If I had a dollar for every time someone told me I had an “old soul,” or was “wise beyond my years,” I could pay off my student loans. All my life, I dreaded the kiddie table. At 15, I had a color-coded, five-year trajectory. I set plans, made goals. I wanted to escape my then-suffocating neighborhood and see the world. I wanted to be respected, independent, an adult.
Today is the one-month anniversary of starting my new job, and I just passed the six-month anniversary of moving to New York. And for the last 5 years, my life has been broken up into six-month increments—class, co-op, class, co-op, study abroad, class. I’ve seldom lived anywhere more than six months. As such, I’m conditioned to feel antsy for something different and new every 180 days.
And now? I have to schedule my vacation months ahead of time, and budget days off. I’m not complaining—I’m immensely blessed and grateful to have a job in my chosen industry, with no lag time between graduation and working—but what I wouldn’t give to sit at the kids’ table now.
Music for me is like scent for others; I hear the opening chords of a song and I’m suddenly transported. Well, I’ve been listening to country music all day. I’m not at my desk; I’m sitting with hometown BFF Bo in her VW Jetta, driving everywhere and nowhere at the same time—windows rolled down, Starbucks drinks sweating their cup holders, and country music blasting.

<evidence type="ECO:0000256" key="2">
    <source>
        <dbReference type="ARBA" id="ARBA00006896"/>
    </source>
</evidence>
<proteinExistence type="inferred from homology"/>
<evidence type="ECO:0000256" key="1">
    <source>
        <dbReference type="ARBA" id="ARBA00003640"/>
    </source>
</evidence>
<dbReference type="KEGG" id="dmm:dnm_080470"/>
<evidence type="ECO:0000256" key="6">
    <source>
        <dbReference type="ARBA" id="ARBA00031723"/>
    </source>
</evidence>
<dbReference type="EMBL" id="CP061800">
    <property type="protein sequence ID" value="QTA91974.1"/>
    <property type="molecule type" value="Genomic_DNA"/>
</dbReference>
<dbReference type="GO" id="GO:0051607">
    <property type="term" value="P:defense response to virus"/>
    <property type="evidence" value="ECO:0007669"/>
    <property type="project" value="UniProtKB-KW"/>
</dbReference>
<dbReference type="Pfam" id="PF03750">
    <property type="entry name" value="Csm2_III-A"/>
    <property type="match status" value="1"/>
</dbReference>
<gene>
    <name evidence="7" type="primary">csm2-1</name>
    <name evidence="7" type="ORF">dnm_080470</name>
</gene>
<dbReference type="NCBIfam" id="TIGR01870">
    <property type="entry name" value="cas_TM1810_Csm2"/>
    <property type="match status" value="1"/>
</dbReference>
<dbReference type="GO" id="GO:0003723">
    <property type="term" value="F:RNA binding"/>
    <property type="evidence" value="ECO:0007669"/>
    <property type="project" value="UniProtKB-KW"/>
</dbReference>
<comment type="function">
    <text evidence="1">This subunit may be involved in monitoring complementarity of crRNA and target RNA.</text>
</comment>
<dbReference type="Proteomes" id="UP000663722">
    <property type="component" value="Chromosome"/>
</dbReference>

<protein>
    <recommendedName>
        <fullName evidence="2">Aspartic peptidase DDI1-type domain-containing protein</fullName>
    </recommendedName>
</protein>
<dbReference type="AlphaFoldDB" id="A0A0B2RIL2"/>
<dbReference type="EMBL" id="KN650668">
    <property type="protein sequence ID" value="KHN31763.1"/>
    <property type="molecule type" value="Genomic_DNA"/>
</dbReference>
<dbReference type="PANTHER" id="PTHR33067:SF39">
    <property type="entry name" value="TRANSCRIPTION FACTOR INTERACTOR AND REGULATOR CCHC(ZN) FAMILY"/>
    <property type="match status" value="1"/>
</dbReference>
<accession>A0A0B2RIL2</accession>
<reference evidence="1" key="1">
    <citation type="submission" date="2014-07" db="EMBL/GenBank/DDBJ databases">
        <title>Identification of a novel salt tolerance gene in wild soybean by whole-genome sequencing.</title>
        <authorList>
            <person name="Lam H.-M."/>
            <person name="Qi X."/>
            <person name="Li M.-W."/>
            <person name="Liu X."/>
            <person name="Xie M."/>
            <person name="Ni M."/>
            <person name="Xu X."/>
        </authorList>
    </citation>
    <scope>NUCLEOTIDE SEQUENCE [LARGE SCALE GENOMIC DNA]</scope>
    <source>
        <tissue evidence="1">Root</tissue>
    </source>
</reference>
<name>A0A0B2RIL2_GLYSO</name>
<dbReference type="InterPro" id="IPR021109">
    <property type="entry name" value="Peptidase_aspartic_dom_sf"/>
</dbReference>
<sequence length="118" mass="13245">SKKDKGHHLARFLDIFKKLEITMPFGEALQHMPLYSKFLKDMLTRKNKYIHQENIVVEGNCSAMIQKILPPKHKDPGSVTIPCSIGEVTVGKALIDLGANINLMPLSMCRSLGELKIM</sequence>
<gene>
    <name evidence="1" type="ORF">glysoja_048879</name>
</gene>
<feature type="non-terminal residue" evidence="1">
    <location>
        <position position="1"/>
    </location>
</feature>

I’m homesick for a time and place impossibly far away. I’m not a carefree kid anymore (not that I ever really was carefree). I used to dance and lip sync to Beyonce in my Bo’s bathroom (there’s video evidence), I used to get giddy about being asked to a dance, cheered winning a field hockey match. This week, I celebrated the fact that I qualify for a higher credit limit, and I’m saving up for a move and to buy an ottoman. Oh, how the times have changed.
I still pride myself on pausing to appreciate the little things, living in the moment – the here, the now: a rare streak of sunshine in March, a fleeting love affair with a passing puppy, a cool iced tea. Heck, I once broke down in tears, marveling at the beautiful fact that my body sweats and can make me more comfortable while I’m running – I mean how amazing is it to live (yay, endorphin highs). I have my little moments…
But looking back, I’m a little bummed out that I spent so much of my childhood looking forward. Did I really need that seventh AP class? Night classes? SAT classes? The first time I took the PSATs my freshman year, I got a 1970; yet I still didn’t think that was good enough.
For my recent birthday, my mom got me a card that reads “Birthdays are like stepping stones to death. But the stones are really pretty and there are lots of bars along the way” (She knows me so well). I view my life as a collection of glittery stepping stones. And I don’t regret the time, energy, or anxiety I invested, because those small stepping stones got me here.
But by focusing so singlemindedly on improving and validating myself—to schools and boyfriends and internships—I was always looking down, searching for the next stone. Now I’m marooned on one big stone labeled “Responsible Adulthood” and missing the freedom of all that stone-hopping. Looking back, I wish I might have spent a little less time looking down, looking forward, and a little more time enjoying the view.